# An object with a mass of #4 kg# is on a plane with an incline of #pi/12 #. If the object is being pushed up the plane with # 1 5 N # of force, what is the net force on the object?

##### 1 Answer

#### Explanation:

Begin by drawing a force diagram, then use this diagram to construct statements for the net force.

I will assume a frictionless surface. This means that the forces acting on the object include the normal force, the force of gravity, and the pushing force. We can draw a diagram:

where

#vecn# is the normal force,#vecF_P# is the pushing force, and#vecF_G# is the force of gravity.Note that I have defined up the ramp as the positive direction.This is how we will decide whether the forces are positive or negative later. I'll drop vector arrows from now on.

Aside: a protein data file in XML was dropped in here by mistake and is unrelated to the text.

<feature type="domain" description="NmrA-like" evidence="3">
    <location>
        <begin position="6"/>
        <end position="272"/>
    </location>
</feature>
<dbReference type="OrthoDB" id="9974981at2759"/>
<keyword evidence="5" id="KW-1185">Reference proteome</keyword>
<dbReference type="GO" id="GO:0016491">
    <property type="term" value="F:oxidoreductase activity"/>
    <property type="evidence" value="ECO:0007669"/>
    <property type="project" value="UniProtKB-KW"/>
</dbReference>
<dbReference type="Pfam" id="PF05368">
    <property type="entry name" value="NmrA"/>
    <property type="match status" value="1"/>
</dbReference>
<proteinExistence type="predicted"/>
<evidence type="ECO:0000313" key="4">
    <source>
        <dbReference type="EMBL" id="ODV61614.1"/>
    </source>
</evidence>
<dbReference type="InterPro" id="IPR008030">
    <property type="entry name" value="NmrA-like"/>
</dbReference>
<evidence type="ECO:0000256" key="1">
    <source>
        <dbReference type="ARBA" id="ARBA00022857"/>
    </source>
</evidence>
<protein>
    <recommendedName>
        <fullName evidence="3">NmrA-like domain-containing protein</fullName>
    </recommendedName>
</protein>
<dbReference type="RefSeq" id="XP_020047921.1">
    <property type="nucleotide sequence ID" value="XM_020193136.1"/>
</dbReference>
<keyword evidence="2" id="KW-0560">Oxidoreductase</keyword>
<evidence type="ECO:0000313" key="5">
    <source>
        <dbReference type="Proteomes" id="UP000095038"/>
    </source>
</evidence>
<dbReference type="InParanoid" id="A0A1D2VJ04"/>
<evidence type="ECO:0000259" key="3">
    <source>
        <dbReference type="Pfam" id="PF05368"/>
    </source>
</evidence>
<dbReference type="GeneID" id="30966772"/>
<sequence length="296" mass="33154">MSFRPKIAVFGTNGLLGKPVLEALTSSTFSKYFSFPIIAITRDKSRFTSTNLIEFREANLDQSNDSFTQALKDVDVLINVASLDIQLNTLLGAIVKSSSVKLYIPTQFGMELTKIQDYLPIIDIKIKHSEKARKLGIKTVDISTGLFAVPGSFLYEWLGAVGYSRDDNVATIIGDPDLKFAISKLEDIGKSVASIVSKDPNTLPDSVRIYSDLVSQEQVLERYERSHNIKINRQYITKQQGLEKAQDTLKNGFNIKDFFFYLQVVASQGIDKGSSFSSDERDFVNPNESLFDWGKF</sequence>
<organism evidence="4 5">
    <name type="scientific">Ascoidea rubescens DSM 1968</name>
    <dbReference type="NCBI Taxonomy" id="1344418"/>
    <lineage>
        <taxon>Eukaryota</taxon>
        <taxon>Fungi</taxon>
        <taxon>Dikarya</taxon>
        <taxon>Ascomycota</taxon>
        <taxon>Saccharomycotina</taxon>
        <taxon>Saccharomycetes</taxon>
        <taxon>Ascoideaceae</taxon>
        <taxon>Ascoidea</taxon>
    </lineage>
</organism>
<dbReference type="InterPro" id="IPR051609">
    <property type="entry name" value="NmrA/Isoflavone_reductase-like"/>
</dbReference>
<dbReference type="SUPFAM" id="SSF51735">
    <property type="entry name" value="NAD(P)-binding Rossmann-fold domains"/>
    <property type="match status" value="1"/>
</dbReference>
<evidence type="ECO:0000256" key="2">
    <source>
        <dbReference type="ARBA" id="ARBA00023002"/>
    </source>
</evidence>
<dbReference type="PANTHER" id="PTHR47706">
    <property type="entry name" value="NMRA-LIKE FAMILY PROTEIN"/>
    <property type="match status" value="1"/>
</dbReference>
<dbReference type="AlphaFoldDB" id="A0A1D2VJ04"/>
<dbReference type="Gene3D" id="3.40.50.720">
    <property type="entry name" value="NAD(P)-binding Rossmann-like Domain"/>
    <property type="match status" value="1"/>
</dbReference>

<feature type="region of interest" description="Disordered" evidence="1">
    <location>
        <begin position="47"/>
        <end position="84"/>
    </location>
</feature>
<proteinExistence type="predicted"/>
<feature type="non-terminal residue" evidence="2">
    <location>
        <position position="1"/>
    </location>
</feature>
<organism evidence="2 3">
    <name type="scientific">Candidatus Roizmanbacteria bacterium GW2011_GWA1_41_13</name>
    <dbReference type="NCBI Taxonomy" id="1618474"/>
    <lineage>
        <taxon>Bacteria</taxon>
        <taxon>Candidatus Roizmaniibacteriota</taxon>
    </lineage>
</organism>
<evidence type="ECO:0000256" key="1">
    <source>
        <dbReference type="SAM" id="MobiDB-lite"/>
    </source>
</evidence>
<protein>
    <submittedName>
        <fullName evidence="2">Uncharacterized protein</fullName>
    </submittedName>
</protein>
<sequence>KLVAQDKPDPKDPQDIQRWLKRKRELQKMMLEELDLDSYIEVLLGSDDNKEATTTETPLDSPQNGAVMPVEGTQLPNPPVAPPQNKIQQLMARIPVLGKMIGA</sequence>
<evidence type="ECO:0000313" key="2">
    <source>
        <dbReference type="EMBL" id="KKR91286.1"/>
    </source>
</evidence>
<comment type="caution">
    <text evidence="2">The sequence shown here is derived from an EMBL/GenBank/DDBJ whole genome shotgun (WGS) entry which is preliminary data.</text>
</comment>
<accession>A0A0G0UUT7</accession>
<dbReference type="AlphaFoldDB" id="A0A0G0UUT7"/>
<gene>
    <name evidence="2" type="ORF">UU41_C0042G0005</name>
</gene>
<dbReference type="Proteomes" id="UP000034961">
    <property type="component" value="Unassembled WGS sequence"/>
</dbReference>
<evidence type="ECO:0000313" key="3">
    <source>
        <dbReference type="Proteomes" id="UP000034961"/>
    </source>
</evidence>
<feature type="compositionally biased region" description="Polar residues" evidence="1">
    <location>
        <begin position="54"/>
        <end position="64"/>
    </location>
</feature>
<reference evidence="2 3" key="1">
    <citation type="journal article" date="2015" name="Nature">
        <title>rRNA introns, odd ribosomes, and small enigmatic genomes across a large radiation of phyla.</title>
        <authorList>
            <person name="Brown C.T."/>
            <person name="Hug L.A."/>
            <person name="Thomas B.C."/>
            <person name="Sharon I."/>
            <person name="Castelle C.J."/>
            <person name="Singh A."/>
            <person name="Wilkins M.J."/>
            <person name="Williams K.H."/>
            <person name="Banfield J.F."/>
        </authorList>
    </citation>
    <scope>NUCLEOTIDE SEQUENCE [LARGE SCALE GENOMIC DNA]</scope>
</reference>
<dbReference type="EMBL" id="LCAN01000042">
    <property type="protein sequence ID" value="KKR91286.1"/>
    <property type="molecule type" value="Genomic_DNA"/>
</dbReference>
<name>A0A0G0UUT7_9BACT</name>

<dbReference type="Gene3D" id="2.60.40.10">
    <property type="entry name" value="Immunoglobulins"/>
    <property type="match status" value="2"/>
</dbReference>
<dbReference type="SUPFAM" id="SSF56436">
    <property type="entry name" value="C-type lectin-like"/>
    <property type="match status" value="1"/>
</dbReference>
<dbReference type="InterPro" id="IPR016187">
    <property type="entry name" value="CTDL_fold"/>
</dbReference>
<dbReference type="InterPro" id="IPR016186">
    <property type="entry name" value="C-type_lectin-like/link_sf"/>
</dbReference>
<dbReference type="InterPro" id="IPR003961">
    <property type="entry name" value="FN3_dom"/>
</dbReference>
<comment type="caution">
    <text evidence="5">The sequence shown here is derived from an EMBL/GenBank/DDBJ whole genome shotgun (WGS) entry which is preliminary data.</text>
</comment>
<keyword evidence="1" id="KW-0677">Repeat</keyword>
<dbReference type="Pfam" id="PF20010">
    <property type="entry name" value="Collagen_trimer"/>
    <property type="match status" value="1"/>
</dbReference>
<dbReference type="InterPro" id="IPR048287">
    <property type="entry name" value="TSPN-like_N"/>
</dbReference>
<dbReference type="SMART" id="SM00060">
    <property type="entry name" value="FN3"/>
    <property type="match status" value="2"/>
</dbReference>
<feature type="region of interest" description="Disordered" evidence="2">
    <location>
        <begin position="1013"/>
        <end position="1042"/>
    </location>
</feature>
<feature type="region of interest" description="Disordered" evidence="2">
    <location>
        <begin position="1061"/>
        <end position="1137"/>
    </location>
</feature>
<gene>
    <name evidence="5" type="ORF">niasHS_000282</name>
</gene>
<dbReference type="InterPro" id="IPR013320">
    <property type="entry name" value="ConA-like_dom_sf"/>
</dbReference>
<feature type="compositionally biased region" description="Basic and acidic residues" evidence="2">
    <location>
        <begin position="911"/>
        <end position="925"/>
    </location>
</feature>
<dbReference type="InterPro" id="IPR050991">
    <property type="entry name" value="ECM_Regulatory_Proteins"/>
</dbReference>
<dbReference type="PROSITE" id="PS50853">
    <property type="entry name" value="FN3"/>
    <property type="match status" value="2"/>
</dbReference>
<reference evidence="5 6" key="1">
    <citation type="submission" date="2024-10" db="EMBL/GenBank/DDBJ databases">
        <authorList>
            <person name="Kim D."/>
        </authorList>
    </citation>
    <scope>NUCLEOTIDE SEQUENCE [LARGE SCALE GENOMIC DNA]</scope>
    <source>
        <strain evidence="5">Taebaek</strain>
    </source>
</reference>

#(F_(n e t))_x=sumF_x=F_p-(F_G)_x=ma_x#

#(F_(n e t))_y=sumF_x=n-(F_G)_y=ma_y#

Because the object is not accelerating vertically (not moving up or down), we know that

While both the normal force and pushing force are completely perpendicular and parallel (respectively), the force of gravity will have to be broken up into both its parallel and perpendicular components. We can do this using basic trigonometry.

We see, for the inner triangle, that

#vecF_(n e t)=(F_(n e t))_x=sumF_x=F_p-(F_G)sintheta=ma_x#

#=>vecF_(n e t)=F_p-(F_G)sintheta#

#=>=F_p-mgsintheta#

Using that

#vecF_(n e t)=15N-(4kg)(9.81m/s^2)sin(pi/12)#

#=4.8N#

Since this is a positive value, we know that the direction of the net force is *up* the ramp, since this is the direction we defined as positive and we kept our signs consistent throughout. This makes sense, as the pushing force is greater than the force of gravity which opposes it. Therefore, we expect the object to be moving up the ramp against the force of gravity.